July is the eleventh month of the liturgical year in the Byzantine Rite. This article covers the most important liturgical aspects of the month of July. See the online menaion and the Lectionary for the hymns and readings of each day.

The prophet Elijah

On July 20, we celebrate the feast of the holy prophet Elijah the Tishbite, whose exploits are described in the Old Testament books of Kings. In the Byzantine Rite, we commemorate a number of Old Testament saints: the prophets, Moses, King David, the three young men of Babylon, and the seven Maccabees and their mother (as forerunners of the holy martyrs). But among all of these, the prophet Elijah takes the foremost place; not only was he zealous for the law of God, but he had a direct experience of God (in the quiet breeze on the mountain), and his life in the desert served as a model for generations of Christian monastic men and women.

His commemoration is a great feast (Vigil feast), and the hymns for his feast can be found on pages 343-344 of our Divine Liturgies book. Like the feast of Saint George on April 23, this is one of the days for which the hymns are not recorded on the CD set for the Divine Liturgies book, but the melodies are fairly easy, and there is no magnification or irmos.

At the end of his earthly life, Elijah was taken up to heaven in a fiery chariot, and it was this that led the Jews to expect his return, as a herald of the Messiah. (Remember that some thought that John the Baptist, or even Christ himself, might be Elijah.) The image of the fiery chariot led to the custom of blessing automobiles and other vehicles on this feast day.

Several of the hymns for Elijah also mention his disciple and successor, Elisha; these two names are sometimes given under the Latin versions as Elias and Eliseus, respectively.

The Sunday of the Council Fathers

On the Sunday that falls between July 13 and July 19, we honor the fathers of the first six Ecumenical Councils:

The hymns of the Divine Liturgy for this Sunday are found on pages 341-342 of our Divine Liturgies book:

These are essentially the same hymns that are also sung at the commemoration of the First Ecumenical Council (on the Sunday between the feast of the Ascension and Pentecost) and the commemoration of the Seventh Ecumenical Council (in October). The first of these commemorations combines the hymns for the Council Fathers with those of the Ascension; the commemoration of the Seventh Council has a special kontakion explaining the teaching of that council on the holy icons. Here, at the Sunday of the Council Fathers in October we sing the "common hymns" honoring those men (mostly bishops) who clarified and passed on the Church's teachings and rule of life.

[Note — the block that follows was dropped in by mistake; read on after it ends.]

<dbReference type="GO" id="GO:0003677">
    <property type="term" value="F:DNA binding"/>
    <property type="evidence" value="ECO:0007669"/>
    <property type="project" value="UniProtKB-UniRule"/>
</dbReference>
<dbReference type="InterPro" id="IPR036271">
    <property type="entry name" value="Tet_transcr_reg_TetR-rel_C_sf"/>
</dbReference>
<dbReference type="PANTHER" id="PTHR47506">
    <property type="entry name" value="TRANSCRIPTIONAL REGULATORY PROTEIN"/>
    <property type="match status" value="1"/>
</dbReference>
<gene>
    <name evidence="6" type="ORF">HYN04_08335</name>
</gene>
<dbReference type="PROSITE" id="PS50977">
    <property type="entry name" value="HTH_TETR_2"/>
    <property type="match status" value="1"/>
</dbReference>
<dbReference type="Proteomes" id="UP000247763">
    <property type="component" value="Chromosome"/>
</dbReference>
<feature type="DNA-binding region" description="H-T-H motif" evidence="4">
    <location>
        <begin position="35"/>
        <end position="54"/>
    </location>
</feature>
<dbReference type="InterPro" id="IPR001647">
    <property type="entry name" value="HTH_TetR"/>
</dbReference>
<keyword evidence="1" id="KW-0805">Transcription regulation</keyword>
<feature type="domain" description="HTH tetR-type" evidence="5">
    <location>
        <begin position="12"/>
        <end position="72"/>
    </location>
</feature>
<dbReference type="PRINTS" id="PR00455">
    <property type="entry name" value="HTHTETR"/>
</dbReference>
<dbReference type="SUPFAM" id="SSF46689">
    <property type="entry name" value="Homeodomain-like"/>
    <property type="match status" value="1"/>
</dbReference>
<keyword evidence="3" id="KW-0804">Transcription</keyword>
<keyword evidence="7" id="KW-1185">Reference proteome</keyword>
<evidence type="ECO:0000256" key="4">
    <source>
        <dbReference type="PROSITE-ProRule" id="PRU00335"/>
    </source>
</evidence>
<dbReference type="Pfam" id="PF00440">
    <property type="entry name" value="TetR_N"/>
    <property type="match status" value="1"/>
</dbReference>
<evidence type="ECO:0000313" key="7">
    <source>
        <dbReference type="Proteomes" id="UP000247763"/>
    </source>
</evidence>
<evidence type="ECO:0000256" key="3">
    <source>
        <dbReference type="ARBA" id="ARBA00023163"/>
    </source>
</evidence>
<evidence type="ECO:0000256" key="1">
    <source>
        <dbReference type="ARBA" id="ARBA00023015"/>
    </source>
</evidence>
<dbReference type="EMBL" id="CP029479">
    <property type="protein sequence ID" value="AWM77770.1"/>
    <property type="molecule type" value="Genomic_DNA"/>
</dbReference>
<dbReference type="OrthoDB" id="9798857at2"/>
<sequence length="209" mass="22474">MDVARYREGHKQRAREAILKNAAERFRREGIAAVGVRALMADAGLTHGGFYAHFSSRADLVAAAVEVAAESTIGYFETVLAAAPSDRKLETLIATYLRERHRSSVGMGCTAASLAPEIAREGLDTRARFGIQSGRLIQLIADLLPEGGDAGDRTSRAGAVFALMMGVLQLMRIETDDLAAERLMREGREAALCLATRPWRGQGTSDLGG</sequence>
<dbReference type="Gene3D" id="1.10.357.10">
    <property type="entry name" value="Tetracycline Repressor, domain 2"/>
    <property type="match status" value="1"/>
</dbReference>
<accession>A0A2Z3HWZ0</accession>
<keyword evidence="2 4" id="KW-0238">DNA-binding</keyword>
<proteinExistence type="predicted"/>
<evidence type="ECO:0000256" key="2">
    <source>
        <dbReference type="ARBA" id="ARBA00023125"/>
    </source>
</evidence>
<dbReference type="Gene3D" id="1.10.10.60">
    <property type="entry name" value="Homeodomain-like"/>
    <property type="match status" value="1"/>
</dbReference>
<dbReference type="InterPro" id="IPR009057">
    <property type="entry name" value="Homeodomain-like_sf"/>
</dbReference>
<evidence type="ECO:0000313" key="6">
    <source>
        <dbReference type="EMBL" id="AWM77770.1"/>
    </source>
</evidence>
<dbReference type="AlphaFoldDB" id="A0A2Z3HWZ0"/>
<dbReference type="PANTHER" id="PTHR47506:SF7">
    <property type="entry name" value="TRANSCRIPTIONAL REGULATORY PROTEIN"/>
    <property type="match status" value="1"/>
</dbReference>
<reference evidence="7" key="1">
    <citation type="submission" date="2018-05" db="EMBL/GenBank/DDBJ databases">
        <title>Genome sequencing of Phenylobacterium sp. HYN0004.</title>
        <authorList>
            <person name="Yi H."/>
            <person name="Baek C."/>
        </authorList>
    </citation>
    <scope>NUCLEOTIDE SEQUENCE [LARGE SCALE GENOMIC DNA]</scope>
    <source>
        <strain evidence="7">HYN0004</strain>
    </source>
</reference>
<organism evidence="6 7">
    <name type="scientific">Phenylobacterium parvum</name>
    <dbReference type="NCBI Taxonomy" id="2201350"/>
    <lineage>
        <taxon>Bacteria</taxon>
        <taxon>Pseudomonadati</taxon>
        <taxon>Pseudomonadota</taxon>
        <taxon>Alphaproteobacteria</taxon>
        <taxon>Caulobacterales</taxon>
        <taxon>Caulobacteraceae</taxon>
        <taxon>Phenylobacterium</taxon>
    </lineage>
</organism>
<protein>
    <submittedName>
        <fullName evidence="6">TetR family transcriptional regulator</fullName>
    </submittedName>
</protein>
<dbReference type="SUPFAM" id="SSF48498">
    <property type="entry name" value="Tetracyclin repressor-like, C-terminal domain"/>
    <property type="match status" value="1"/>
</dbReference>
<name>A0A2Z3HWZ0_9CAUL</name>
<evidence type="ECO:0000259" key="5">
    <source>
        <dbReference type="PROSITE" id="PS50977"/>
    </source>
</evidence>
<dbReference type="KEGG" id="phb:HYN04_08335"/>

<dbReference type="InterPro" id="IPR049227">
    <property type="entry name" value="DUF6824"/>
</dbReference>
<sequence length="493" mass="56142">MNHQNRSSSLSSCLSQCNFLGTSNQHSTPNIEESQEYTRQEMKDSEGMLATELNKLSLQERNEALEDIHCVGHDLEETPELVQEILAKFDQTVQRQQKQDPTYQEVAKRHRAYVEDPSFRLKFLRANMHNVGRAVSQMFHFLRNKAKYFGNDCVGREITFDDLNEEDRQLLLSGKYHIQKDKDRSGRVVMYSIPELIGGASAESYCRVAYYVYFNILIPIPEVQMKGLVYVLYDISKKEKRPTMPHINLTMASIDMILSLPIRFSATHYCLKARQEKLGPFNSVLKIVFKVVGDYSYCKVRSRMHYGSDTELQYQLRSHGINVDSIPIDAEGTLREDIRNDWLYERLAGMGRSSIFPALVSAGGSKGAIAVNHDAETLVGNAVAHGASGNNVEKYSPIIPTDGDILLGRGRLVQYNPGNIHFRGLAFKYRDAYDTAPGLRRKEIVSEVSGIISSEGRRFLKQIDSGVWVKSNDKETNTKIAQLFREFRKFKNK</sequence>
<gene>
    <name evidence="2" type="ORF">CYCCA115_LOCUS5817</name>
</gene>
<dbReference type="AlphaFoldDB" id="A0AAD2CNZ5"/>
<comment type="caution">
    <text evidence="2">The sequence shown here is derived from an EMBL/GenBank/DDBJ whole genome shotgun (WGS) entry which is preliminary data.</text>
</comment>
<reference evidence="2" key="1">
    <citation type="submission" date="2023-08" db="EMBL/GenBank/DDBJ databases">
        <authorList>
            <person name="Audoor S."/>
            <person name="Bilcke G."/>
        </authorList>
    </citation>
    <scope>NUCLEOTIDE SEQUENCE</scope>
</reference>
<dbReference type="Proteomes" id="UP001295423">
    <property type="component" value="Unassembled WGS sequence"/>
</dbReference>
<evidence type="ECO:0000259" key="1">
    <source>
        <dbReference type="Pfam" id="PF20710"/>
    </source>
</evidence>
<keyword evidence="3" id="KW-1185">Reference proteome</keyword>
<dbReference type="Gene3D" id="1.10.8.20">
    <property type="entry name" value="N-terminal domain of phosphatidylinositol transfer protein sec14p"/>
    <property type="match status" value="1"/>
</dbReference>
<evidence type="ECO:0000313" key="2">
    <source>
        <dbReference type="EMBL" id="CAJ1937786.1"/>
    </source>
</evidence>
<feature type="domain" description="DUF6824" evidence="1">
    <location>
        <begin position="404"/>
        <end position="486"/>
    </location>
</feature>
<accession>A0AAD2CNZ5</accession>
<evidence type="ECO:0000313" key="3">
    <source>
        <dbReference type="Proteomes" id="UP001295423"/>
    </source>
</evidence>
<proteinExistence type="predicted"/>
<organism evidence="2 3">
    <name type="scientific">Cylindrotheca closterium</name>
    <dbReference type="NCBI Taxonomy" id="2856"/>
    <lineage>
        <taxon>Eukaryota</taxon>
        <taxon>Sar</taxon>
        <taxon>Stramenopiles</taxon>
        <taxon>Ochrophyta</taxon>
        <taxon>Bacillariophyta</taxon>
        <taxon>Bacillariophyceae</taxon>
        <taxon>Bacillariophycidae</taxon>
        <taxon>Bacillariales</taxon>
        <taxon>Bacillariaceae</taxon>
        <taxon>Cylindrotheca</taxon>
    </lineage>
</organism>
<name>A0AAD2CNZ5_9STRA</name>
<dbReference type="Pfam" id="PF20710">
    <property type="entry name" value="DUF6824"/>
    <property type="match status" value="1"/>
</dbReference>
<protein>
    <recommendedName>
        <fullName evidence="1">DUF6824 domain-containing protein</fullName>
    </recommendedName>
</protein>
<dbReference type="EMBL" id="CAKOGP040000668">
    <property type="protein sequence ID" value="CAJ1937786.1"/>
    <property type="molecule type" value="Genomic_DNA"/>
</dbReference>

An optional feast: the great prince Vladimir

There is a second vigil-rank feast in July: the commemoration on July 15 of the "holy great prince Vladimir, equal to the apostles." A prince in what is now Russia and the grandson of a Byzantine Christian princess, he accepted holy baptism, and had his people baptized en masse in the year 988. It is on account of this "Baptism of the Rus" that he is called an equal to the apostles.

His feast is given as a vigil rank commemoration (Vigil feast) in the official service books of the Ruthenian recension of the Byzantine liturgy, prepared in Rome in the 1940's, but this has sometimes been perceived as a denial or minimization of the role of Saints Cyril and Methodius as the "apostles to the Slavs." As a result, some parishes observe the feast of Saint Vladimir on this day, and some do not.

Other feasts in July

Like the month of May, the month of July includes polyeleos feasts (Polyeleos feast) that span a range of subjects:

Each of these is a major feast, honored with the celebration of Great Vespers, festal Matins, and the Divine Liturgy. Let's examine them one by one.

Of all the months on the Byzantine calendar, July has the broadest range of such feasts and commemorations.

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